Graphically Besieger looks fine and on a par with the other 3D RTS games out there. The game is in full 3D but whilst it looks good it’s cursed with the main fault of any 3D game, poor camera control. It’s never comfortable having to baby-sit a camera but in a RTS it’s especially painful. Zooming your view out makes things a little easier but it’s still not practical to have to constantly adjust the camera. You can switch to a basic camera and a camera that follows your units but none of the solutions are really ideal. Whilst the game looks good it’s doesn’t look good enough to bring our PC to it’s knees, which it occasionally does. Most of the time it’s fairly smooth but on occasionally the frame rate will do a bungee jump kind of dip, which on a Radeon 9800 Pro graphics card is pretty disappointing.

Besieger doesn’t have any option for subtitles but as most of the verbal information within the game is delivered via both speech and text this isn’t a problem. The cutscenes are subtitled and the subtitles are shown in black dialogue boxes so there’s no problem in reading the text. Tutorials are delivered exclusively via text so again there are no problems for deaf gamers. Your objectives can be recalled at any time which is very useful, particularly if you reload a saved game that you haven’t played in a while. In fact the only thing that isn’t subtitled is the unit confirmations and the noises that highlight a fact that a worker or military unit is ready (you will see a pulsing circle on the mini-map to highlight this fact though so there aren’t any real problems).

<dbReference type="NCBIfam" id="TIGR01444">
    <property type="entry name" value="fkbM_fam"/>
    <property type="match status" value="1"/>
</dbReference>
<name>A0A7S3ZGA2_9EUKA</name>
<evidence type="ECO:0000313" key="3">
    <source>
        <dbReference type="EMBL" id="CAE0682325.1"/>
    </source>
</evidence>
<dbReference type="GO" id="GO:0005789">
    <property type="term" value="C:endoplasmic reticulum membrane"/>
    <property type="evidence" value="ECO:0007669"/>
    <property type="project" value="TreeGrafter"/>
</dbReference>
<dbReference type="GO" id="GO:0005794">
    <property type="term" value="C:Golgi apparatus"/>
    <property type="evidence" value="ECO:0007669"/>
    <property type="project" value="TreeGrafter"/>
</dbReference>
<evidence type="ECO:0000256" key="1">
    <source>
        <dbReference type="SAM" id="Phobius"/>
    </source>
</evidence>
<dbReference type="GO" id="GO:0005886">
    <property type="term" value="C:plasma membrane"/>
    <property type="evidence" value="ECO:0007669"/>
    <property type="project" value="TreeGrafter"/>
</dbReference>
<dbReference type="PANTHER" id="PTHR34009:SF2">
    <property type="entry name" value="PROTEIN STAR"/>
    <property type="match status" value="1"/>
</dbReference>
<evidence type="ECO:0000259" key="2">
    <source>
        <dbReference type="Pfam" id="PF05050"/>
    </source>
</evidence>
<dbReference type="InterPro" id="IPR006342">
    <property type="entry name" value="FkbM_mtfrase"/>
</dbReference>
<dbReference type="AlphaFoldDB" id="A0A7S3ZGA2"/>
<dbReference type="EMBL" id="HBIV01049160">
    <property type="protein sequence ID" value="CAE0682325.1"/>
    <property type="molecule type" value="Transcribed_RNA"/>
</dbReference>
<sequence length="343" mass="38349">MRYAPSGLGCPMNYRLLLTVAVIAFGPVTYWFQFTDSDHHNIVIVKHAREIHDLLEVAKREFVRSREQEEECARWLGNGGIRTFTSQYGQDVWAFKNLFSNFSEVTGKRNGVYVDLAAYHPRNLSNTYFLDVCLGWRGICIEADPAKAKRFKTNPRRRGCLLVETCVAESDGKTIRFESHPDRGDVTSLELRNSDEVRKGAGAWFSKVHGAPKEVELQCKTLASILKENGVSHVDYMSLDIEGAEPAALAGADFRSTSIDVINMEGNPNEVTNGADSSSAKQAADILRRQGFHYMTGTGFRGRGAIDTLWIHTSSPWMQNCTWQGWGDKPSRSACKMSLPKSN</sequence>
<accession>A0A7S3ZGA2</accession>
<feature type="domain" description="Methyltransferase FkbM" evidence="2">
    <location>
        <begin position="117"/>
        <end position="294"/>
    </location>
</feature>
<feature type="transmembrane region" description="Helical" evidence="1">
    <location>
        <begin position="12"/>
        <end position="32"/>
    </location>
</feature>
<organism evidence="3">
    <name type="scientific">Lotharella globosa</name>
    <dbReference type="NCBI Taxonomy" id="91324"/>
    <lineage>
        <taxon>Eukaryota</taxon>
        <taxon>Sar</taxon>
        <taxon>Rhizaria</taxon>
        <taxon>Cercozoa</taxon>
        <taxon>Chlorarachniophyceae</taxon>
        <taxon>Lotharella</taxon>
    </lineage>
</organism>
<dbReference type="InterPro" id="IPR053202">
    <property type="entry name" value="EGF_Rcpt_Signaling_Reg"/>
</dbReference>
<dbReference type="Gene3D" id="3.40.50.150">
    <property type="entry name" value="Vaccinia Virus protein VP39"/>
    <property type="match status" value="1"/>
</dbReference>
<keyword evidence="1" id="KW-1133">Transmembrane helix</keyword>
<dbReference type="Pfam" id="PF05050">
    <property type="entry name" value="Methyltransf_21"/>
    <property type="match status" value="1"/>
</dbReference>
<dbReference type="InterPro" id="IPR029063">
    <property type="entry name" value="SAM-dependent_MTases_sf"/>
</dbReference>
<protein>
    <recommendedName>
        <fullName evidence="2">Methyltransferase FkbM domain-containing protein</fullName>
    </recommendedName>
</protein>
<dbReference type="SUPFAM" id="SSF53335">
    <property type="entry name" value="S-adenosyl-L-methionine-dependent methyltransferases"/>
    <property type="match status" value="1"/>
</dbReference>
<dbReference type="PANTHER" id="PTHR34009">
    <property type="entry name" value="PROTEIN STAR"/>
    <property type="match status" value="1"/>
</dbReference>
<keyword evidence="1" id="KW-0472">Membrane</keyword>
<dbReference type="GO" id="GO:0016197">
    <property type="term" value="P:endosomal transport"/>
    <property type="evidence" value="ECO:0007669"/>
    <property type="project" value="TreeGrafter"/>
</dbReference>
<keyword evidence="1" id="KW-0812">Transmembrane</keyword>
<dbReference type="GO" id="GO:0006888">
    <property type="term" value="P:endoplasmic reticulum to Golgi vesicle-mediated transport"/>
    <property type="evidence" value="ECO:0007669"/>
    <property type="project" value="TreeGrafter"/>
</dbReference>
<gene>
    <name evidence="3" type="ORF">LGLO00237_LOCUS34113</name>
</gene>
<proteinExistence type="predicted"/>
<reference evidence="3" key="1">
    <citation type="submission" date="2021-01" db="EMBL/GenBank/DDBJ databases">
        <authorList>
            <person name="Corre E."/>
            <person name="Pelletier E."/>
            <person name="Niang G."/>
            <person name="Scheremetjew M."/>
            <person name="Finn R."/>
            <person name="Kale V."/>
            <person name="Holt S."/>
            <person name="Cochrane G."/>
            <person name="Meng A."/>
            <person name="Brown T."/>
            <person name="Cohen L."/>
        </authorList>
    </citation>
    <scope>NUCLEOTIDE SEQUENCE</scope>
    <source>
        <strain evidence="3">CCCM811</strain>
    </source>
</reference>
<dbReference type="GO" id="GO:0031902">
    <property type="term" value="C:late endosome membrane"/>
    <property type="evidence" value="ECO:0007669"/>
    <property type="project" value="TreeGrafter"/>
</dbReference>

It’s always difficult making a judgement on games like Besieger. On the one hand you can see an enjoyable game but on the other you can see the problems and it’s always a difficult in assessing how detrimental they are to the game play. Whilst none of the problems are individually game ruining, collectively they prevent the game from appealing to most people and this is unfortunate. If you’re an RTS enthusiast and can forgive the aforementioned problems then you’ll find Besieger has a lot of potential and that the game could have been a lot better with some rather minor improvements. As it stands though it’s not the game it could have been and that is unfortunate.

Overall Game Rating: 6.5/10
All things considered it’s a solid RTS but there are a few problems that really shouldn’t be there.

Deaf Gamers comment:
No problems for deaf gamers.